He was responsible for overseeing all Western Region offices. A KPMG diversity network. The latest news on legislative and regulatory issues affecting the hedge fund industry from Washington, D. Managed Funds Association's Hedge Fund Investor Map is a new and unique educational tool that offers a comprehensive look at the institutional hedge fund investor landscape in the U. Search Search:. These included the U. In in an effort to engage in self-regulation , 14 leading hedge fund managers developed a voluntary set of international standards in best practice and known as the Hedge Fund Standards they were designed to create a "framework of transparency, integrity and good governance" in the hedge fund industry.
Hedge funds within the US are subject to regulatory, reporting, and record-keeping requirements. In June , the U. Court of Appeals for the District of Columbia overturned the rule and sent it back to the agency to be reviewed. They are required to have written compliance policies, a chief compliance officer , and their records and practices may be examined by the SEC.
Within the European Union EU , hedge funds are primarily regulated through their managers.
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According to the EU, the aim of the directive is to provide greater monitoring and control of alternative investment funds. It also directs hedge fund managers to hold larger amounts of capital. Some hedge funds are established in offshore centres such as the Cayman Islands , Dublin , Luxembourg , the British Virgin Islands , and Bermuda , which have different regulations  concerning non-accredited investors, client confidentiality, and fund manager independence.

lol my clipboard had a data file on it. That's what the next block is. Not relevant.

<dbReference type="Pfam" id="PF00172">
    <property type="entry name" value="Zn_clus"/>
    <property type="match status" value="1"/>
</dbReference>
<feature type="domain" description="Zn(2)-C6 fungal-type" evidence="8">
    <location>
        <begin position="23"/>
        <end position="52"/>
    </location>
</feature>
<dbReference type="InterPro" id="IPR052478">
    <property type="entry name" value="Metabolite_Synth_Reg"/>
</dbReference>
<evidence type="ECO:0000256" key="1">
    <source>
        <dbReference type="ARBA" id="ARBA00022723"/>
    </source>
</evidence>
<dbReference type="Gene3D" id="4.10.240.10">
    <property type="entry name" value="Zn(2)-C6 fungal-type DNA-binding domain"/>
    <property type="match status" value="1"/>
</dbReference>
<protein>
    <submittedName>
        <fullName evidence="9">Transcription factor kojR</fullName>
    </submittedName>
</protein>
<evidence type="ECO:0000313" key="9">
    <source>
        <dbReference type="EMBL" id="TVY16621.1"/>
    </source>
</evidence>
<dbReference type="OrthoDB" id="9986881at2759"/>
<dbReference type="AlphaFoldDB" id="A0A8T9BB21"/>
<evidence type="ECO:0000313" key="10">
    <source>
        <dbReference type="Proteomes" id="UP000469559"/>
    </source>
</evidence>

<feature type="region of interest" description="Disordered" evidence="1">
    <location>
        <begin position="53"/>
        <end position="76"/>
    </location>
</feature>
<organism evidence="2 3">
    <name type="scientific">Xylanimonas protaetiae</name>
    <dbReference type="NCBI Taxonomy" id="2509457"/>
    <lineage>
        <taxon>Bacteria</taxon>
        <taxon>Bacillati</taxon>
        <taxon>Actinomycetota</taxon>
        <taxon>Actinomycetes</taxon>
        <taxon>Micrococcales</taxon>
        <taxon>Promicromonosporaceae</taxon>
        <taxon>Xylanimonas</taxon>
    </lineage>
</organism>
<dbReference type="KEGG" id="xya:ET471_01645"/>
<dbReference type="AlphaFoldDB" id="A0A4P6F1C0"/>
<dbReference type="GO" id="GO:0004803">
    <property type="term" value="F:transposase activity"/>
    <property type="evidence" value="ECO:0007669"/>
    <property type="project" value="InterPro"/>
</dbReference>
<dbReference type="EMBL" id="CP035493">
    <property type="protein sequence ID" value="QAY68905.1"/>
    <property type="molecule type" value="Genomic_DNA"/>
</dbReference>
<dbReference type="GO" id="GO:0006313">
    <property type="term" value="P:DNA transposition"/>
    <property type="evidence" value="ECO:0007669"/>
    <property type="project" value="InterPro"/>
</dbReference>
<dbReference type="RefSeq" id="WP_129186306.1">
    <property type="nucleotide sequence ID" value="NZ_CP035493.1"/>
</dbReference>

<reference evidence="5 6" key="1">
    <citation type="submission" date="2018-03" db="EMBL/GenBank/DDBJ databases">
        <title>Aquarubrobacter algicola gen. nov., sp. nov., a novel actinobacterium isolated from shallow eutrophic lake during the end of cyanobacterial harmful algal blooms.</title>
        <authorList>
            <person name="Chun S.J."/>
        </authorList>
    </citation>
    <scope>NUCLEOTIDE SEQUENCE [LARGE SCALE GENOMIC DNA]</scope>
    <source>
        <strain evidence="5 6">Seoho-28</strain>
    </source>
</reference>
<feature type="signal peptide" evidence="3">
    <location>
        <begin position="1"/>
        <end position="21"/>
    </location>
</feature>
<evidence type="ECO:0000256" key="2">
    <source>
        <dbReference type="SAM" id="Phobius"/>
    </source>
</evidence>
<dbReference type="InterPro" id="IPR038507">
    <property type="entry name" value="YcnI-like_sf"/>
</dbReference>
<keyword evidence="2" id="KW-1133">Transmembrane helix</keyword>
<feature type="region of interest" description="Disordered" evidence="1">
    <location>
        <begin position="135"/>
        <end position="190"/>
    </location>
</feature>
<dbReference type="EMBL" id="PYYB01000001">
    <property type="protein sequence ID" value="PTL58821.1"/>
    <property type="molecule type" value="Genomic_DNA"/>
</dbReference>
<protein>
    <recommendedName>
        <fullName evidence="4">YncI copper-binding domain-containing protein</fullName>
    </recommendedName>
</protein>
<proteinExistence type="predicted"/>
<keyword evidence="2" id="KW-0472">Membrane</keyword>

Performance statistics for individual hedge funds are difficult to obtain, as the funds have historically not been required to report their performance to a central repository, and restrictions against public offerings and advertisement have led many managers to refuse to provide performance information publicly. However, summaries of individual hedge fund performance are occasionally available in industry journals   and databases.
Hedge Funds : Definitive Strategies and Techniques
One estimate is that the average hedge fund returned Hedge funds performance is measured by comparing their returns to an estimate of their risk. New performance measures have been introduced that attempt to address some of theoretical concerns with traditional indicators, including: modified Sharpe ratios ;   the Omega ratio introduced by Keating and Shadwick in ;  Alternative Investments Risk Adjusted Performance AIRAP published by Sharma in ;  and Kappa developed by Kaplan and Knowles in There is a debate over whether alpha the manager's skill element in performance has been diluted by the expansion of the hedge fund industry.
Two reasons are given. First, the increase in traded volume may have been reducing the market anomalies that are a source of hedge fund performance. Second, the remuneration model is attracting more managers, which may dilute the talent available in the industry. Indices that track hedge fund returns are, in order of development, called Non-investable, Investable, and Clone. They play a central and unambiguous role in traditional asset markets, where they are widely accepted as representative of their underlying portfolios.